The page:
Article By: Jim Falbo | @BuccoSharkTank
For my first series of articles I will do a brief position by position analysis of the Pittsburgh Pirates.
The most frequently discussed topic among Pirates fans this off season, besides the A.J. Burnett saga, has been the 1B situation. The Pirates were very active in their search for a 1B this off season, they made a very competitive offer to James Loney, but he ultimately chose to sign with the Rays. They looked into signing Logan Morrison but he signed with Seattle. They have inquired about trading for Mitch Moreland, Ike Davis, Justin Smoak, and Adam Lind, however nothing materialized. They have been in contact with Kendrys Morales and his big stick, but his 2010 ankle injury sapped him of his range and made him a defensive liability. Beyond his defensive issues, Morales has a 1st round pick attached to signing him (before the 2014 June Amateur Draft). These concerns make it unlikely that he signs with the Pirates.
Gaby Sanchez came to camp lighter, in better shape, and eager to prove he can handle playing 1B everyday. Defensively, Gaby has proven to be more than capable with the leather, but the problem with Sanchez is that he has struggled against right-handed pitching during his career. In 1415 PA against RHP’s Gaby owns a career hitting line of just .242/.313/.389, 90 wRC+, and 35 HR. This line suggests that he should have limited exposure to righties. Gaby derives most of his value from the damage he does when a southpaw is on the mound. In his 566 PA against LHP’s Sanchez has slugged a robust .300/.399/.496, 145 wRC+, and 19 HR.
To put those numbers into perspective here are the MLB leaders in wRC+ against LHP from 2008-2013. (minimum 500 PA)
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That list is not too shabby, Sanchez is clearly a dominant force against left-handed pitching. Based on his career splits, Gaby is a clearly best served as a platoon player.
Andrew Lambo was once the Dodger’s top prospect, and Baseball America’s 49th overall prospect. But a 2010 suspension involving a “drug of abuse” as well as several seasons of uninspiring performances, dimmed his once bright MLB future. In 2013, a 24 year old Lambo began his season playing in AA Altoona, where in 247 PA he torched the opposing pitchers to a batting line of .291/.351/.559, 146 wRC+, and 14 HR. Though the performance seemed to be a breakthrough for Lambo, he was an old player for AA, and his numbers were met with skepticism. Only a stellar performance after a promotion to AAA Indianapolis would indicate whether or not he had improved.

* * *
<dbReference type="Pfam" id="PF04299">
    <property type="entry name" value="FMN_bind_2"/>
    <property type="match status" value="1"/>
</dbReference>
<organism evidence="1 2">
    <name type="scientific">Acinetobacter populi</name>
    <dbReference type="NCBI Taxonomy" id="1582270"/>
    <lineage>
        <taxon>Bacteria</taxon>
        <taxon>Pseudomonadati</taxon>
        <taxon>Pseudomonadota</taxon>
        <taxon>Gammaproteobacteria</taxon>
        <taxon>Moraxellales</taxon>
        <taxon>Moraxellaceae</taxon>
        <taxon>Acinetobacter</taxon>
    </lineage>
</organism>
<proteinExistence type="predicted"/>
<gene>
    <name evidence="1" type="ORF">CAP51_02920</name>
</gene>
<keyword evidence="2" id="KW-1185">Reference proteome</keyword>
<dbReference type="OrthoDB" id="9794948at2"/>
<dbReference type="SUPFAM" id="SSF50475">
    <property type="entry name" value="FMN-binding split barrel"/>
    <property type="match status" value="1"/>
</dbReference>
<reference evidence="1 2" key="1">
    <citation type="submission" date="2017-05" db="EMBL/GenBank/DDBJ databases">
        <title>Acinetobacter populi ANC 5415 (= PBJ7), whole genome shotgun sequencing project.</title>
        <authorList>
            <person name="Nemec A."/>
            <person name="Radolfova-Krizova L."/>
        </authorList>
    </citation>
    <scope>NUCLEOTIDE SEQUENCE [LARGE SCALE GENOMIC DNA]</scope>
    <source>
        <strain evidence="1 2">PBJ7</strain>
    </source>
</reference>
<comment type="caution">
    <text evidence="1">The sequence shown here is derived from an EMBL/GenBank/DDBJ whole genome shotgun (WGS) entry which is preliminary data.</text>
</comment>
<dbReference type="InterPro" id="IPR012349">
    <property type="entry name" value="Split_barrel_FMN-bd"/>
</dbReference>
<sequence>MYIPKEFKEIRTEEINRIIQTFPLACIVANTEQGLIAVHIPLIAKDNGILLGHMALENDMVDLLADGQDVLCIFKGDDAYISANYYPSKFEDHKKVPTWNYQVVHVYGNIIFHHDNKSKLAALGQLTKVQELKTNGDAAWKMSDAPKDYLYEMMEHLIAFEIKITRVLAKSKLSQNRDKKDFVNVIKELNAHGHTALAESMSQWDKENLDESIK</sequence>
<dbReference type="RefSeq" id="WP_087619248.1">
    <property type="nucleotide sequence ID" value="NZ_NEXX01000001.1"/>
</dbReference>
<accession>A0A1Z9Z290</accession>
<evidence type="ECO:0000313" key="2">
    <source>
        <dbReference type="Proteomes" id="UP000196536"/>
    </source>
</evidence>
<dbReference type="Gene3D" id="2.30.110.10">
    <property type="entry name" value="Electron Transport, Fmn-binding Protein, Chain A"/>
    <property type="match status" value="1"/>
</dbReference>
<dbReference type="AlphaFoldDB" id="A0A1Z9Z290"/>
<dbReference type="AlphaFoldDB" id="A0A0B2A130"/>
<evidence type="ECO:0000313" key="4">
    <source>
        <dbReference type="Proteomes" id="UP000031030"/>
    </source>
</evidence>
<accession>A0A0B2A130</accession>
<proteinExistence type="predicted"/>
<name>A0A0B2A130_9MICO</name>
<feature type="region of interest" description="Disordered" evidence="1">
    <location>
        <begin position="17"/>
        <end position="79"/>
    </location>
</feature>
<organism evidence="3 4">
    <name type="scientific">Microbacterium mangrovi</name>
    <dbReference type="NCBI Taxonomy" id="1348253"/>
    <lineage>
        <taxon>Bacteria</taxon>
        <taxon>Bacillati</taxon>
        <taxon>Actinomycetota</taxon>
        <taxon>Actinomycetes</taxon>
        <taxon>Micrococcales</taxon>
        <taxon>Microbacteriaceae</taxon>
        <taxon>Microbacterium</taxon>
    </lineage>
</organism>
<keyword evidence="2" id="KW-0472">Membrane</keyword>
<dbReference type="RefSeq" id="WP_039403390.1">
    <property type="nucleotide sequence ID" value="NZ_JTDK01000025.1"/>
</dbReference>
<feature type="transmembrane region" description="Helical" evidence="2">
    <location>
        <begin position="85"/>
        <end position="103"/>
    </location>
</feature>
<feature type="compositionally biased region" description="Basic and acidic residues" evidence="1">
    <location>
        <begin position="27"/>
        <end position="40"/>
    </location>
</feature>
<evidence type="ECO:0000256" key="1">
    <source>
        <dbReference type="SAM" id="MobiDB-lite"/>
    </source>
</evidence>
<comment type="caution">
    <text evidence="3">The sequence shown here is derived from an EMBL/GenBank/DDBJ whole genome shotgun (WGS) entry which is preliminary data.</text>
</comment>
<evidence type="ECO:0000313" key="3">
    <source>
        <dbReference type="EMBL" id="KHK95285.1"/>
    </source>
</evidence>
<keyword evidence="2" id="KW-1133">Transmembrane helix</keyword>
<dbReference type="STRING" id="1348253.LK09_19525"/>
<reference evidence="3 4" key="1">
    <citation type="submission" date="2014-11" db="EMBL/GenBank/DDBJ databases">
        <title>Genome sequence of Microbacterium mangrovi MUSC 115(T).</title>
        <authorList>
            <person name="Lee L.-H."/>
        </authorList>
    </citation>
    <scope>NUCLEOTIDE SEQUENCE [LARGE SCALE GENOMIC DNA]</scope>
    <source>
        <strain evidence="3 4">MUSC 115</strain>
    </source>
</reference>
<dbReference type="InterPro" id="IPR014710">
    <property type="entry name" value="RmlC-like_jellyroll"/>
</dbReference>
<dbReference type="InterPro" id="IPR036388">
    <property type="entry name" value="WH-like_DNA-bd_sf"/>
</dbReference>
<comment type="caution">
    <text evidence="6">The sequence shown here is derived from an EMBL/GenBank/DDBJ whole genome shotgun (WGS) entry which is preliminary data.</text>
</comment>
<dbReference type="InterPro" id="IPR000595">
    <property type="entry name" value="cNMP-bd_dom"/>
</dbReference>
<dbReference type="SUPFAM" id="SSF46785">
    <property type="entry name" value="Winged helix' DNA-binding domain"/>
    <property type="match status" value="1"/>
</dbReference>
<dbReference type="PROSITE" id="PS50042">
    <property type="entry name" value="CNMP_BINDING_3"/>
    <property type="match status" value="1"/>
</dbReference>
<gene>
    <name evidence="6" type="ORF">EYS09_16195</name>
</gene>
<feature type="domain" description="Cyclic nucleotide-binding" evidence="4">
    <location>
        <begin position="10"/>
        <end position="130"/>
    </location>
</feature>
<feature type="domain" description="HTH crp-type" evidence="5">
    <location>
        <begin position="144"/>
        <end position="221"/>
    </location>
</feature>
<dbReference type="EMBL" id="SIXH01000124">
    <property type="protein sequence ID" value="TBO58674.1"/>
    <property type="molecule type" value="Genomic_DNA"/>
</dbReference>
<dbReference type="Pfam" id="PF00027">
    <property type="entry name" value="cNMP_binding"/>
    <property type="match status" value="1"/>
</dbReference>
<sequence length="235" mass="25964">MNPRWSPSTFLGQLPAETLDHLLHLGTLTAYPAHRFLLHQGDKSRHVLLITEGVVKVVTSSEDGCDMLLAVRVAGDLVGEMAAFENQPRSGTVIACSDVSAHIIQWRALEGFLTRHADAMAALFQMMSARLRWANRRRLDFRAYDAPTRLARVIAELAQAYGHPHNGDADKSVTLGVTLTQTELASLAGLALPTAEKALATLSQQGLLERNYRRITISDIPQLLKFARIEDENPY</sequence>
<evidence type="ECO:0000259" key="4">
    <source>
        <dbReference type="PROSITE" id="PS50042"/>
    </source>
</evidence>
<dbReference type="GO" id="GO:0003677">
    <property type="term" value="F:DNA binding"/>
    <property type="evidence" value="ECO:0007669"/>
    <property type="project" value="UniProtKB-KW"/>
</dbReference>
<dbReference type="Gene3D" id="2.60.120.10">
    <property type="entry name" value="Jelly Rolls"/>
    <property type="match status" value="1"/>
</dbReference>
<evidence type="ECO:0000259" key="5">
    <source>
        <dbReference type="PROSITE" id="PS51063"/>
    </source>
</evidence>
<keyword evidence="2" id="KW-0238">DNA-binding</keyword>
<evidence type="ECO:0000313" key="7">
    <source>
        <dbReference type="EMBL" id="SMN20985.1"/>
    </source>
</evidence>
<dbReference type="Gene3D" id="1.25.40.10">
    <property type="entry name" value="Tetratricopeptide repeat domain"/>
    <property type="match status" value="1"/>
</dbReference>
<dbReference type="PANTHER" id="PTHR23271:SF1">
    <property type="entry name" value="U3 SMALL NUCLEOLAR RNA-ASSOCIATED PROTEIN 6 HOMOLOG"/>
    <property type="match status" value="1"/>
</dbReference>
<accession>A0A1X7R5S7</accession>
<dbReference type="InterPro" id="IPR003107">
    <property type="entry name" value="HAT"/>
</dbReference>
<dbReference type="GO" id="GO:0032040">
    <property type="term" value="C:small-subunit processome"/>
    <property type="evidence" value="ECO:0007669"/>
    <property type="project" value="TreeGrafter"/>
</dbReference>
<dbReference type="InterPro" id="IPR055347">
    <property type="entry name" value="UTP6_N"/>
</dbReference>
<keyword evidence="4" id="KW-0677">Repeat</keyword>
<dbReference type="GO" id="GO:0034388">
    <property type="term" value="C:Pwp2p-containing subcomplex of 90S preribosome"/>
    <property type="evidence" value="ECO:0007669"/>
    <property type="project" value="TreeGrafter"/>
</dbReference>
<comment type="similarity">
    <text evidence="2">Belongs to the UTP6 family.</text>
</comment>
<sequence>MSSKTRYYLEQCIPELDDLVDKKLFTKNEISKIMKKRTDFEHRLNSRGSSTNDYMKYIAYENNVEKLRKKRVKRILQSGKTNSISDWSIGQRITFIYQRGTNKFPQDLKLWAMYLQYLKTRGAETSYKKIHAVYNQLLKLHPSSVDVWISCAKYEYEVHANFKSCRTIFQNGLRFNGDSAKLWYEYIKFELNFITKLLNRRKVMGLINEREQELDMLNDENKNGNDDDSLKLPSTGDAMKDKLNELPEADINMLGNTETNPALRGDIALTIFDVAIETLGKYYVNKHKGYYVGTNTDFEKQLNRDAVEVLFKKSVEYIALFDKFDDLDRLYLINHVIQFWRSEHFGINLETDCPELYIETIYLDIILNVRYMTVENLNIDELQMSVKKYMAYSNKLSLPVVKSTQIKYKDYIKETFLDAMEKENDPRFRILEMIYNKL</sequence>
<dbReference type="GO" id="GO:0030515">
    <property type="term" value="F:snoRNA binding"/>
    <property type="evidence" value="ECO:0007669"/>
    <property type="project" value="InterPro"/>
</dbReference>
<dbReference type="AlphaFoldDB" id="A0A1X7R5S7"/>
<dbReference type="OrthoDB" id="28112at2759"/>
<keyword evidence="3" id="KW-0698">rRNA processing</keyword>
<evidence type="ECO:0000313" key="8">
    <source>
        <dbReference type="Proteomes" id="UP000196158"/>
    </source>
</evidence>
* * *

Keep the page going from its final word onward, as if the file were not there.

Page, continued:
After his promotion, Lambo smashed AAA pitchers for a batting line of .272/.344/.589, 153 wRC+, and 18 HR. In both of his 2013 minor league stops Lambo struck out at a high rate (24.3% in AA, 26.4% in AAA) , but his power surge was real. The only question was whether or not his power would translate to the big leagues?
Lambo made his MLB debut on August 13, 2013, but only received 33 PA’s over the rest of the season, hitting .233/.303/.400, 98 wRC+, and 1 HR. With such a small sample size, the jury is still out on whether Lambo can carry his power over to the major leagues and be a regular contributor to the 2014 Pirates. Couple that with his transitioning from OF to 1B and you get why many Pirates fans are very anxious to open the season with Lambo as the front runner to get the lion’s share of the 1B platoon going into 2014.
Lambo has played 41 games at 1B over the course of his minor league career and also played 1B in high school. That’s not exactly MLB experience, but Lambo isn’t a foreigner to the position, so this isn’t a Jeff Clement type transition. If Lambo puts in the appropriate amount of defensive work at 1B this spring, he should be fully capable of playing an adequate 1B when the season opens. Hiccups and occasional lapses should be expected, but he should improve during the season as he gains more game-time experience.
As for Lambo’s splits vs. LHP/RHP, I will point you to his aggregate 2013 minor league totals. In 143 PA vs. LHP, Lambo hit .246/.317/.484, 9 HR, and a 26.6 K%. He had 358 PA vs. RHO, and put up an impressive line of .296/.360/.601, 23 HR, and a 24.9 K%. What can be derived from those numbers is that Lambo hits righties better than lefties, but wasn’t overmatched against LHP’s, and maintained the ability to hit for power against them. If he can transition these skills to MLB, he will be a welcome addition the Pirates lineup in 2014. Unless the Pirates are able to secure a more productive player at 1B during spring training, Andrew Lambo is the Pirates best option to open the 2014 season platooning with Gaby Sanchez.
Here are Andrew Lambo’s career MLB and MILB statistics:
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Beyond Sanchez and Lambo, the Pirates have signed MLB veteran Travis Ishikawa to a minor league deal, and traded reliever Miles Mikolas to Texas for Chris McGuiness. Ishikawa has yet to prove he can put up adequate numbers for a MLB 1B after 859 big league PA he has posted a line of .260/.324./398, although he has put up a good AAA line .283/.377/.511. McGuiness has only 34 uninspiring MLB PA, but has shown good on base skills in the minors with a line of .257/.372./.437. These two should start the season as AAA depth splitting 1B duties for Indianapolis. For those wondering about Matt Hague, he should begin the season in Indianapolis splitting time at 3B with the newly acquired Brent Morel.